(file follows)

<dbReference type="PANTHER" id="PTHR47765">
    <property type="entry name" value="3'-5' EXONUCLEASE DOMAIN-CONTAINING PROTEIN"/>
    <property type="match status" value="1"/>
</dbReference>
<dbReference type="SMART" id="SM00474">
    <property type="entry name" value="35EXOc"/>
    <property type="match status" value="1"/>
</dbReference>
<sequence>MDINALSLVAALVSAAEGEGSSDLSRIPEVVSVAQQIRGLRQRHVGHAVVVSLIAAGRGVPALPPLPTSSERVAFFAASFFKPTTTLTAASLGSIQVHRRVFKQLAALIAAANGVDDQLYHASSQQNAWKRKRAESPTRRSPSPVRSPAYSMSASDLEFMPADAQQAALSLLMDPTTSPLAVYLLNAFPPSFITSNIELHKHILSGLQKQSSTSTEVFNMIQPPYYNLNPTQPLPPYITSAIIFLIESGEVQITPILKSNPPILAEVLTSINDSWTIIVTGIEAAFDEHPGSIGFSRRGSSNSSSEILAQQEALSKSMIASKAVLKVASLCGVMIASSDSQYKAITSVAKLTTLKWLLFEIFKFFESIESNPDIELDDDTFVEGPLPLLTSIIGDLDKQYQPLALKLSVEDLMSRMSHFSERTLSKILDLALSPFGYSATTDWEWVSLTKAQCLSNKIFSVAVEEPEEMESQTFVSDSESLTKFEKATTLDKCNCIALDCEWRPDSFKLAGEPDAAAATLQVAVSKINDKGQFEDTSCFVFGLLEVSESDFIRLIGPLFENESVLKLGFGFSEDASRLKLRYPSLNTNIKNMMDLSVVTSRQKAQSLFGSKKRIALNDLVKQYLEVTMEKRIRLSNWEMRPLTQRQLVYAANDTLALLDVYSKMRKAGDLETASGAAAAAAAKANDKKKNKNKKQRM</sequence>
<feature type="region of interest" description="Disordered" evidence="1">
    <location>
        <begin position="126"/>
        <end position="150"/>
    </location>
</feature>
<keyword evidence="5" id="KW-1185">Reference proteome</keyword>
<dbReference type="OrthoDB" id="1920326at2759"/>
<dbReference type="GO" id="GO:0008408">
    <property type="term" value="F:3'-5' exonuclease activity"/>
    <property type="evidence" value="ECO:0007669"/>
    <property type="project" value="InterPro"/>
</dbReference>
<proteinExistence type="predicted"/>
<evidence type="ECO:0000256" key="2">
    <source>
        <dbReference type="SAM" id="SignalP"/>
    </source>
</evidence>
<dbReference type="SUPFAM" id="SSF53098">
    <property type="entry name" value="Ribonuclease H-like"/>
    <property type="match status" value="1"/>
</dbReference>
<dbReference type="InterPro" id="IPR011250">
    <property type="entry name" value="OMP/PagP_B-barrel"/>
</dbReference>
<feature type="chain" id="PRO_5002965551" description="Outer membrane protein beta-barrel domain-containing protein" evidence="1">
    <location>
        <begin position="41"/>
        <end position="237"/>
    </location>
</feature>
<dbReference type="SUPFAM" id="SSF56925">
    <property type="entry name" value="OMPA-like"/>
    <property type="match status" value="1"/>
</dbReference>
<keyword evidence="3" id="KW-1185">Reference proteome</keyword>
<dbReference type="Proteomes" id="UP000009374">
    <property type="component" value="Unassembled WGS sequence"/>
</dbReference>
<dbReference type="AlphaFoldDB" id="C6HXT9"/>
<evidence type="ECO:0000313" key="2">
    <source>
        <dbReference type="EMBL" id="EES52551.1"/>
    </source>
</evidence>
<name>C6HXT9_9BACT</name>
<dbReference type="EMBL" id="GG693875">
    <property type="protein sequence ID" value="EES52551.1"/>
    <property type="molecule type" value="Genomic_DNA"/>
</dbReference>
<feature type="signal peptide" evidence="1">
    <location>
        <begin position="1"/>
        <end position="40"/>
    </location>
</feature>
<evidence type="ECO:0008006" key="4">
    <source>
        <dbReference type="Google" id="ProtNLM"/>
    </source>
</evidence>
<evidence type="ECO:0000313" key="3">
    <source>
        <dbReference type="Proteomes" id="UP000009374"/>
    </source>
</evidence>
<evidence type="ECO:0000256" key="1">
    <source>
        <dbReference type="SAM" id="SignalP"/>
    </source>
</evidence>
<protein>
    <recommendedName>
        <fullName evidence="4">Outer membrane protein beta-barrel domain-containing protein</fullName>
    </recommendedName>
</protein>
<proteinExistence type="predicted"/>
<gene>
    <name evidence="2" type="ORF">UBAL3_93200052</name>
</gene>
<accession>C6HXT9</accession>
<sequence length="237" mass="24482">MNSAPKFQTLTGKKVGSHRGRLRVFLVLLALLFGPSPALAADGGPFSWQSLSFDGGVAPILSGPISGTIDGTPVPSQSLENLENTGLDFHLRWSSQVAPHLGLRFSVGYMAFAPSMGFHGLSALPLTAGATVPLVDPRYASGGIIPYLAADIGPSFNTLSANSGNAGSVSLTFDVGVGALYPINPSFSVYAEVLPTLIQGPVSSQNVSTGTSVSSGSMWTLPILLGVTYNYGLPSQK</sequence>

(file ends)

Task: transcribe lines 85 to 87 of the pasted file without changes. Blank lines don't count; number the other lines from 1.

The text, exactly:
    </recommendedName>
</protein>
<proteinExistence type="predicted"/>